Burmese Workers: Going from Bad to Worse

By Zaw Naing Oo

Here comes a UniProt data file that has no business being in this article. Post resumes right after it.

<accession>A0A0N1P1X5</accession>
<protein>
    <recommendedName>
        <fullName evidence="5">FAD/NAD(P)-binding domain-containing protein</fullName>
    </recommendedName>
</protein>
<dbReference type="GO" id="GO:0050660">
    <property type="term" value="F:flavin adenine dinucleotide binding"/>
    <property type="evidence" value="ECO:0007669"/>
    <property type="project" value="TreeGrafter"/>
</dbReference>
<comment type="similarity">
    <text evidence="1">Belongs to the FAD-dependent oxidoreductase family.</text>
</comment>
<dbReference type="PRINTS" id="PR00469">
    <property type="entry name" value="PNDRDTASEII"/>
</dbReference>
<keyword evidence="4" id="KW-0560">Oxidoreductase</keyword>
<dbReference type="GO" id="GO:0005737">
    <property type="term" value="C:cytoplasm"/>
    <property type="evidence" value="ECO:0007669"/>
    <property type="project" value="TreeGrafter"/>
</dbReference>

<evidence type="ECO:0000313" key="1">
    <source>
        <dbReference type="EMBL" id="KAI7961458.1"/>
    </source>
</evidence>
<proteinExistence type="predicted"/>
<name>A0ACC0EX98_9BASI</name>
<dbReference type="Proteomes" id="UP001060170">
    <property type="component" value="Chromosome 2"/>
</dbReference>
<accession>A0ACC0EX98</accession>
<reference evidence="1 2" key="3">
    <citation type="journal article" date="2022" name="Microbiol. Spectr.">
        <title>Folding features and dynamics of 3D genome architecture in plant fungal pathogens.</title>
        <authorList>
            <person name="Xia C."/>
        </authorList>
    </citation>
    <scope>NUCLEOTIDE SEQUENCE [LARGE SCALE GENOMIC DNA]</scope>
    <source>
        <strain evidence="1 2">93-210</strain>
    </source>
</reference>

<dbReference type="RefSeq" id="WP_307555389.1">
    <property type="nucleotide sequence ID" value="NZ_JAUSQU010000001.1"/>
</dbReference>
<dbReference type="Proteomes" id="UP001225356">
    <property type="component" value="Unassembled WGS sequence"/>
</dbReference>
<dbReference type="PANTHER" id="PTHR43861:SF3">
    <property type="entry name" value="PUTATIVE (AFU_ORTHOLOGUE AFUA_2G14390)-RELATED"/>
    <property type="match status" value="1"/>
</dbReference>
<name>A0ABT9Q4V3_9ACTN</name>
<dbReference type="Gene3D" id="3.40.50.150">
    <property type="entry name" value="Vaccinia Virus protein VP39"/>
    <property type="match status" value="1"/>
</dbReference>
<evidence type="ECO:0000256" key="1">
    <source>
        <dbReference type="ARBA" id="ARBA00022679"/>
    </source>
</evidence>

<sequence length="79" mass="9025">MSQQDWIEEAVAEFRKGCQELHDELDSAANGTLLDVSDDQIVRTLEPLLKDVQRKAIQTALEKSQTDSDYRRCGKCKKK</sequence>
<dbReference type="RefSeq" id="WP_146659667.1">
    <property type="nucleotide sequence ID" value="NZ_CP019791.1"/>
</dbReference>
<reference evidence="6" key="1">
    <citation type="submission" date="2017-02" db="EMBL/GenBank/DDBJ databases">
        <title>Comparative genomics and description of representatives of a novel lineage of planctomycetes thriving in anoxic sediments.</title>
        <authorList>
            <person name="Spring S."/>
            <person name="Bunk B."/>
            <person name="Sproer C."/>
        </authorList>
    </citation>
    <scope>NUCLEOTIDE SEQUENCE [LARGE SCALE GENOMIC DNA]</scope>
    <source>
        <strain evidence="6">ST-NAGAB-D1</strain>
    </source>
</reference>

Khant Zaw was so thirsty and hungry after walking all night without food and water that he drank his urine and ate grass when he reached the hillside hideout before dawn. The other people with him did the same. He was one of a group of Burmese who had crossed over into Thailand, hidden under fishing nets in a small boat that had brought them to the country’s southwestern coastal border province of Ranong the previous night. They were picked up by a vehicle with fake Thai police identification and taken to a forested area to hide till the following night when they were driven to the southern coastal province of Pattani, Thailand’s biggest fishing port. “At that time, I just convinced myself that my urine was just a form of liquid,” Khant Zaw recalled. Drinking urine was far from what he had expected after paying 18,000 baht (530 U.S. dollars) to the middleman who had arranged a job for him in Thailand after he was smuggled across the border.  He was told everything would be all right by the end of July the following year unless he was arrested. Escaping the harsh life It was in December 2006 that Zaw made the perilous journey to Thailand. A worker in Burma’s largest fishing centre in the Irrawady Division, Zaw did not earn enough to support his family. Like tens of thousand of Burmese fleeing harsh living conditions at home, he had decided to go to Thailand to find a better-paying job. Thai Labour Ministry records show about 750,000 registered workers from Burma, Cambodia and Laos in Thailand. Almost 80 percent of them are Burmese. The number of unregistered workers from the three neighbouring countries is much larger. The International Labour Organization (ILO) estimates there are about two million Burmese, Lao and Cambodian migrant workers in Thailand though non-governmental organizations (NGOs) say their number is as high as five million. An average of 65,427 Burmese entered Thailand every month in 2006 without official permission to work, estimates ILO. Burmese migrants like Zaw use the two land border crossings in Thailand’s northern Chiang Rai and western Tak provinces or the sea border route to the southern Thai province of Ranong. Middlemen in both countries and local police are involved in the human traffic, says the UN agency. Tough work conditions in host country These “undocumented” or “irregular” workers do jobs shunned by local people and referred to as “3D” – dirty, dangerous and demeaning. They are mainly hired in the Thai fishing, garment and construction industry or as household help. Women also find jobs in the entertainment industry, many of them as commercial sex workers. Young women migrants are highly vulnerable to sexual exploitation, note ILO reports. Ma Soe (not her real name) had to sleep with a Thai human smuggler in Tak province when he threatened to take the 11 people in her group including her husband, to the police unless she did what he wanted. A young Burmese migrant woman working in a Thai garment factory said her male supervisor would kiss her in the workplace but she was too afraid to complain. Win Win (not her real name) worked in a rubber plantation in south Thailand with her husband who went every night for rubber tapping, leaving her alone at home. One night, her husband’s supervisor came to her while her husband was away and forced her to have sex with him. This continued for several nights. She was too scared to report to the police fearing her husband would lose his job. When he found out, Win Win decided to leave her husband and went back to Burma alone. To be legally employed in Thailand, migrants need three documents from Thai authorities: a labour card, a medical treatment card and a certificate from the immigration bureau. These are issued against a certificate provided by the employer. In practice, migrants pay about 20,000 baht (600 dollars) each to brokers to arrange these documents. Employers are known to keep the documents with them to prevent workers from leaving the job. “It is impossible to change jobs. If we want to change jobs, we will have to pay another 20,000 baht for a new set of documents,” says Thargyi, a migrant worker. However, many have short duration jobs like construction work and pay 1,000 baht to brokers to find new work subsequently. Migrant workers are paid between 100 and 150 baht (three to 4-1/2 dollars) a day, which is less than the legal Thai minimum daily wage. In Bangkok, rights advocate Myint Wai of the Thai Action Committee for Democracy in Burma (TACDB) says life is tough for unregistered Burmese migrants working in Thailand who live under constant threat of deportation, making them highly vulnerable to exploitation by unscrupulous employers. No rights and harassed The lot of registered migrant workers is not much better. Thai labor laws give employers full discretion in dealing with their migrant worker employees, says Myint Wai. In provinces with large migrant worker populations such as Phuket, Tak, Surat Thani, Ranong and Pattani, there are special restrictions on migrants. These include a prohibition on gatherings of more than five migrant workers, owning or riding a motorcycle, going out after 8 p.m. and using mobile phones. There are also restrictions on travel beyond their area of registration. Children of migrant workers cannot be admitted to Thai schools. Thai health authorities say infected Burmese migrants are spreading tuberculosis. Employers are required to arrange regular health checks, but this is rarely provided, says a Burmese worker supervisor in Surat Thani. Police harassment is common. Burmese migrants attending Buddhist merit-making ceremonies are often detained by police in search of undocumented workers. They have to be produced in court and pay an 8,000-Baht penalty. But in one instance in Surat Thani, police took away watches, necklaces and mobile phones from the detained migrants. Some had to pay 5,000 to 6,000 baht to the police. “Although the police do not disturb us when entering the temple compound, they arrest us after the ceremony is over. They always do that. And they do not take us to the court but decide themselves what we have to pay them as penalty,” says Ko Saw an irregular migrant worker who organizes the ceremonies for others like him. On May 9, 2007, police detained about 800 migrant workers in Tak province on national security grounds. A similar police raid took place there in February. In Pattani’s Khanom district, police entered an industrial zone without the owners’ permission, arrested migrant workers and seized their personal belongings. A Burmese woman who did not want to be identified, said she jumped naked into a river to escape and would have drowned if her husband had not saved her. Burmese migrants sometimes also have to cope with hostility from local anti-social elements and workers from other countries. Rights activist Myint Wai often gets phone calls from unregistered Burmese workers informing him of such incidents. A Burmese migrant calls him from Surat Thani to say that three countrymen were assaulted last night by five Thai nationals and hospitalized. “Phone calls like this are normal for me. The informer requested me not to ask his name. Here, Burmese workers are scared to reveal their identity,” he said. Burmese migrants in Khanom district in Pattani fear gangs of unemployed Thai youth who attack them, taking away their money and valuables. They are also scared of registered Cambodian migrant workers there who throw stones at the Burmese houses and sometimes physically assault them. A Burmese woman who did not want to be named, saw some Cambodians kicking a Burmese man one night. “He was calling for help, his hand was broken, but we did not dare to go and help him,” she recalled. “We are victims who are bitten by sharks when trying to save ourselves from drowning in the sea. Sometimes, I imagine about our future; we are hopeless. We had better die instead of living like this,” lamented a Burmese who was deported four times. “I want to say that I cannot live in my country because I cannot earn enough to support my family. That is why I have come to Thailand again and again. But I still want to go back to die in my native land eventually,” he said. Distrusted Police General Bonlink Phonpharnich of the Thai Immigration Bureau thinks it is dangerous for migrant workers to have full labour rights. Migrant workers’ unions would be detrimental to national security, he argued. A large number of Burmese live in places like the Bangkok suburb of Mahachai running small restaurants and a movie hall, he said. In western Kanchanaburi province, Mon ethnic groups from Burma have obtained Thai identity cards and are renting houses, the police official said. “I imagine that Burmese will vote in Thai national elections in future and no one will sing the Thai national anthem,” he said. Rights activists and NGOs disagree and say the migrants are not interested in politics. A Thai lawyer who defends Burmese migrants in court says it is necessary to promote awareness among people of the economic role of migrant workers. An ILO survey of more than 4,000 Thai people found that most believed Thailand did not need migrant workers. While most agreed that migrants should work the same number of hours and get as many holidays as Thai nationals, most did not want them to get the same pay and work benefits as Thai workers Reaching out Several NGOs such as Raks Thai Foundation, Yaung Chi Oo (Burmese Workers’ Association), Migrant Assistance Program, Grassroots Human Right Education and TACDB are providing health care, education and legal assistance to Burmese migrant workers. An ILO handbook in Burmese, titled “Safe Migration” is being given to the migrants. Some Thai employers encourage Burmese workers to learn the Thai language in NGO-run schools. The NGOs are able to do their work because of support from local people, says Ko Myo of Raks Thai. The UN Children’s Fund (UNICEF) and NGOs are promoting safe sex among migrant fishery workers in south Thailand. “A fishing trip lasts between three and five months. When they return to port, the men immediately go to commercial sex workers,” says a Raks Thai Foundation member. Some ship owners have night entertainment centres with Burmese women for their migrant workers. According to ILO, more than one million migrant workers moved among the ten ASEAN (Association Southeast Asian Nations) countries in 2005 and it is time the regional forum kept its promise to them, says senior Filipino diplomat Ambassador Rosario Manalo. The ASEAN declaration on protecting migrant workers’ right is non-binding and Ambassador Manalo suggests that members, including Burma and Thailand enforce international obligations like the Convention on the Elimination of all Forms of Discrimination against Women to protect their large migrant worker population. (Zaw Naing Oo writes for several journals in Rangoon as a freelancer.)